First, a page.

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Drugs Aging. 1998 Aug;13(2):119-30.

Delirium in the elderly. Optimal management.

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Department of Medicine, Harvard Medical School, Boston, Massachusetts, USA.


Delirium is common, morbid and costly, especially among hospitalised elderly patients. Nonetheless, it remains under-recognised and often poorly managed. This article summarises the 5 key steps in the optimal management of delirium. The first step is to precisely define the syndrome of delirium, using key features described in the Diagnostic and Statistical Manual of Mental Disorders (fourth edition) [DSM-IV] or the Confusion Assessment Method. Key features include an acute onset of mental status change, fluctuating course, the presence of inattention, and either disorganised thinking or an altered level of of consciousness. The second step involves the identification of patients at high risk of delirium before it develops, so that preventive measures can be implemented. Risk factors for delirium include advanced age, dementia, impaired functional status, chronic comorbidities and medications, and the severity of the acute illness or surgery. The third step is improved recognition of delirium. Very often, the presence of delirium is neither diagnosed nor properly documented in the medical record. The fourth step is to appropriately evaluate the delirious patient to assess all important contributors to the syndrome. This evaluation will usually involve a careful history, medication review, physical examination and selected laboratory testing. The fifth, and most important, step is the management of the delirious patient. The key elements of management are treating the primary condition(s) leading to delirium, removing all treatable contributing factors, maintaining behavioural control, and supporting the patient and their family.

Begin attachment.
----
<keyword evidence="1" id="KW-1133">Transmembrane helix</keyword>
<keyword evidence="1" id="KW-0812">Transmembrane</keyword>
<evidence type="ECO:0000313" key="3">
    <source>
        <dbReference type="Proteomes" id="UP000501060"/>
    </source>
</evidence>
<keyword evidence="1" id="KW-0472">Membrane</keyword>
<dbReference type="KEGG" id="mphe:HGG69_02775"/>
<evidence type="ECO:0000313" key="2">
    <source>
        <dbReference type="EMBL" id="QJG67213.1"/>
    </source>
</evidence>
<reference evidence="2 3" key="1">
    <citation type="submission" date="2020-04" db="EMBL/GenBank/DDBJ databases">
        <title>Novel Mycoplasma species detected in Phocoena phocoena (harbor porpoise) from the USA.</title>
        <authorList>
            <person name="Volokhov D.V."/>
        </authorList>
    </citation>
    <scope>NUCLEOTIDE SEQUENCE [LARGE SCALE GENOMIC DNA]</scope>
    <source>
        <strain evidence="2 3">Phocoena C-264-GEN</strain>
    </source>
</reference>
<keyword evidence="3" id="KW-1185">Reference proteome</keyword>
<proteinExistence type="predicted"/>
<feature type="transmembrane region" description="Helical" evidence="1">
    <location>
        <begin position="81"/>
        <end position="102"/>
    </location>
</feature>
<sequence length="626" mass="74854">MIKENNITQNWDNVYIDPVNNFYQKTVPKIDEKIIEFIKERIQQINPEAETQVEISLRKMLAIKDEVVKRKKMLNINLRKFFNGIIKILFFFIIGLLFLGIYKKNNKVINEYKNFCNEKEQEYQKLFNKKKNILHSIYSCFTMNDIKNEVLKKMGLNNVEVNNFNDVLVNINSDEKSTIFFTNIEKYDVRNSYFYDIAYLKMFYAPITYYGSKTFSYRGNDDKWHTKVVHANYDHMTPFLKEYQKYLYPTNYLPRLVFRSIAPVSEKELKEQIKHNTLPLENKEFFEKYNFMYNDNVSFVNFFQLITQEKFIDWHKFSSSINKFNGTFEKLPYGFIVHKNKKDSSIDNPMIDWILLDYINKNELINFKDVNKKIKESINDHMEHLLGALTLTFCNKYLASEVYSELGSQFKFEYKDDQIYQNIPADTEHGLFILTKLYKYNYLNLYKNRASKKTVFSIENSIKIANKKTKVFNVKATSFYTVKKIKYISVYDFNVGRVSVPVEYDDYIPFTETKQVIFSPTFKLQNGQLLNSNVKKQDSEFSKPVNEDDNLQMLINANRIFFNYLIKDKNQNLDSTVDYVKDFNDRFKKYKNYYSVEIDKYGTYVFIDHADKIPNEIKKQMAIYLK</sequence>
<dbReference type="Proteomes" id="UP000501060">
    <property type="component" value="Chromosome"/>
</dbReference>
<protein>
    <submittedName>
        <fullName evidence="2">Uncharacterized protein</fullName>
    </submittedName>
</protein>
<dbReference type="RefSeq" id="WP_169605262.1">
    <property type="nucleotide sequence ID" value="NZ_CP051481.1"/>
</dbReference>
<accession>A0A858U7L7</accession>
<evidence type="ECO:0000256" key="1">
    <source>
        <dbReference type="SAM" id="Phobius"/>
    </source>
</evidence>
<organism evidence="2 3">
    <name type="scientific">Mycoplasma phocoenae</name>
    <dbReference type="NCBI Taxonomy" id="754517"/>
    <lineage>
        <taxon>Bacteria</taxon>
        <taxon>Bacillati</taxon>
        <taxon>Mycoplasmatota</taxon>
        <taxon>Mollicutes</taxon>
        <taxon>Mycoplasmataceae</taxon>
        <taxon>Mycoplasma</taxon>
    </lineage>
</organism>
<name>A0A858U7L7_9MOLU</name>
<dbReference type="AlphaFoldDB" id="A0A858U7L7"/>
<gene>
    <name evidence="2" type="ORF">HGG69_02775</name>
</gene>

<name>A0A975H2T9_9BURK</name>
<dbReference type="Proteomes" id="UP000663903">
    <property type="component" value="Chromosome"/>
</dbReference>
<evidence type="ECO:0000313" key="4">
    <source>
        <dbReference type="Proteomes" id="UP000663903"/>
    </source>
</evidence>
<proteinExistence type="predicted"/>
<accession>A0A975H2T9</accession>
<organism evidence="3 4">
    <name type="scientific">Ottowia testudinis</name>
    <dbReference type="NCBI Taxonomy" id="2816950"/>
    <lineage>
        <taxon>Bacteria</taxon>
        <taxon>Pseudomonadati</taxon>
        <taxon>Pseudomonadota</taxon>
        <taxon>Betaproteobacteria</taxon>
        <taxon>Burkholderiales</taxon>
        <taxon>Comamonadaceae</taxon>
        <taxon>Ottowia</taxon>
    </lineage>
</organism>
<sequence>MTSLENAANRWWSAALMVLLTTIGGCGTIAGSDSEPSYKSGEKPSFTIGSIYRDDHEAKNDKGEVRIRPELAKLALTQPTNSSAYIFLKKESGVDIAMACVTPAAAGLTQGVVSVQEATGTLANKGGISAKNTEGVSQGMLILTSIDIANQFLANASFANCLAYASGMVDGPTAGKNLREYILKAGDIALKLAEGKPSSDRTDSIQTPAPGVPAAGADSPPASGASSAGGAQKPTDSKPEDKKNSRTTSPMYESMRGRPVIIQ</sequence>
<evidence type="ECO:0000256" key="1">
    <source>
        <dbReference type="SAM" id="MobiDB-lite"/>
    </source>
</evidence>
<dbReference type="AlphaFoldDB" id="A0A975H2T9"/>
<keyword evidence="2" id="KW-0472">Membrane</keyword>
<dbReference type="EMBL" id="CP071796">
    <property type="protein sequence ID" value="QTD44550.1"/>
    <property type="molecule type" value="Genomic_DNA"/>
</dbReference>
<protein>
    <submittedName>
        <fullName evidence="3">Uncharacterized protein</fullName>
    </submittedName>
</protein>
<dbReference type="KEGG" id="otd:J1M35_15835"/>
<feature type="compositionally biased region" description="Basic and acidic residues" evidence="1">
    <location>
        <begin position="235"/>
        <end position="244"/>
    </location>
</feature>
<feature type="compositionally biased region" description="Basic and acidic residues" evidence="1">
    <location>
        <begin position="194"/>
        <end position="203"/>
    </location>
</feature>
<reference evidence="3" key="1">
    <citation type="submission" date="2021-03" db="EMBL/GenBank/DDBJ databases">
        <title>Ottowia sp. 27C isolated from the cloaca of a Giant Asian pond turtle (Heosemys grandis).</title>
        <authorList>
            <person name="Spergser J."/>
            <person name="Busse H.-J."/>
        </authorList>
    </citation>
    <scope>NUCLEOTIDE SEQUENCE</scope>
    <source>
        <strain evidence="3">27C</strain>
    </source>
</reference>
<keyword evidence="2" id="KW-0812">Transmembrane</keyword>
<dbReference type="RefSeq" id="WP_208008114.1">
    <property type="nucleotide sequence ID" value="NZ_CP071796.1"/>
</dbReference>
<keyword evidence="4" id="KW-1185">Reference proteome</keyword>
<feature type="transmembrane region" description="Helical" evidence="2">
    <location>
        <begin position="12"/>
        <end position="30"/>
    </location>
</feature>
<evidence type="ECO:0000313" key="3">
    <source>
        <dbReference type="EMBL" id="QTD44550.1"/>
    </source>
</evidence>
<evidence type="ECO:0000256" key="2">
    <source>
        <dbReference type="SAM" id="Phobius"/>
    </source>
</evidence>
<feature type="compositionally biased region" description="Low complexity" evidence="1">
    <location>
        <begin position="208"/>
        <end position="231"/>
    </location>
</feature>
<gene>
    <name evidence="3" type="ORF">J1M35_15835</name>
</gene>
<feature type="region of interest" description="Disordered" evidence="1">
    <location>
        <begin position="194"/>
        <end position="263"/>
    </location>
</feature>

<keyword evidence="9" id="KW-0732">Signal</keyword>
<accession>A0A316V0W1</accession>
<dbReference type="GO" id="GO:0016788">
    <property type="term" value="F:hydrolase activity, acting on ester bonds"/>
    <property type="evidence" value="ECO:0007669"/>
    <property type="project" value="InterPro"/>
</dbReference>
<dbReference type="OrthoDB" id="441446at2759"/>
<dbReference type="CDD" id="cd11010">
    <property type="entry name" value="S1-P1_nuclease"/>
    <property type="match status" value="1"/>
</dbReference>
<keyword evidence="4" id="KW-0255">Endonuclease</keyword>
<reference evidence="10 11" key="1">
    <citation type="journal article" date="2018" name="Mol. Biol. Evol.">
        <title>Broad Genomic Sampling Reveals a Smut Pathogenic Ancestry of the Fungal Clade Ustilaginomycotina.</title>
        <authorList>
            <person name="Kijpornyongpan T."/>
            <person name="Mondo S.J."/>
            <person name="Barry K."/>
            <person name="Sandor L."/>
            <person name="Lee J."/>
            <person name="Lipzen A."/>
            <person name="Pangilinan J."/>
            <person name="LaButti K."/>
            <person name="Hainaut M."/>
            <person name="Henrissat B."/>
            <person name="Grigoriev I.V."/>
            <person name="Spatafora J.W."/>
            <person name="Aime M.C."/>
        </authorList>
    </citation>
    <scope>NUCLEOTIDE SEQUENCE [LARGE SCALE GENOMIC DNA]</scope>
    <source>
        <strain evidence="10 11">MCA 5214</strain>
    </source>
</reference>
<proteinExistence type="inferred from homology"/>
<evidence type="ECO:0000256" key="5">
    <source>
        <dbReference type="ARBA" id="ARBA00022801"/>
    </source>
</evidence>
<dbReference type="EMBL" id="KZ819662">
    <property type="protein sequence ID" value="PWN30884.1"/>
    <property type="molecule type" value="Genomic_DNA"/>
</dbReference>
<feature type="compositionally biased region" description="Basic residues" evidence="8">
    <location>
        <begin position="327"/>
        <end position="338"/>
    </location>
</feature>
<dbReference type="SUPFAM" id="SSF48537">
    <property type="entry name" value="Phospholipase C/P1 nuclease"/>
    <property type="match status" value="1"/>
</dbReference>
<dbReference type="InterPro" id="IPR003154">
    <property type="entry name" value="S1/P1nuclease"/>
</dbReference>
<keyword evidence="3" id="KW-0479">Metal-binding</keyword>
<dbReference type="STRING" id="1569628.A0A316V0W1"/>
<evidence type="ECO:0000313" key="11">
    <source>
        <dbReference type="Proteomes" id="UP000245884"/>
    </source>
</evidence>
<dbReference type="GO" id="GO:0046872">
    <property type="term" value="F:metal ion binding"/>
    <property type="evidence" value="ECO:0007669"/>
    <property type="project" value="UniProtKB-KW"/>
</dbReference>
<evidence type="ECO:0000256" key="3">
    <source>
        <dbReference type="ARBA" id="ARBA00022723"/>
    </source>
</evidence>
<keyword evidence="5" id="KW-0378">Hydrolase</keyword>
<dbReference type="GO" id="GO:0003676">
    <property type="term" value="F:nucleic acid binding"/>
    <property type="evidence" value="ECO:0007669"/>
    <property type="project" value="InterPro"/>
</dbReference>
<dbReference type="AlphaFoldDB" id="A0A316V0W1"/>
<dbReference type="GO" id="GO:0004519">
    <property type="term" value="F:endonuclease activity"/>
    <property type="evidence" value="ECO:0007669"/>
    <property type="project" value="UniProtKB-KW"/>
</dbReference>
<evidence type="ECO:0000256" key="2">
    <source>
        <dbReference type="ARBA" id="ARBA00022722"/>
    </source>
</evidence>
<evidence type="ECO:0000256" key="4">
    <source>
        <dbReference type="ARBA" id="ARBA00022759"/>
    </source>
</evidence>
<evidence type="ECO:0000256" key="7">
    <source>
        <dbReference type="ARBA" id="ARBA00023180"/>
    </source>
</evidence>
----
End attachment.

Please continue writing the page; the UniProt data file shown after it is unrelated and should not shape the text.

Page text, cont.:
[Indexed for MEDLINE]

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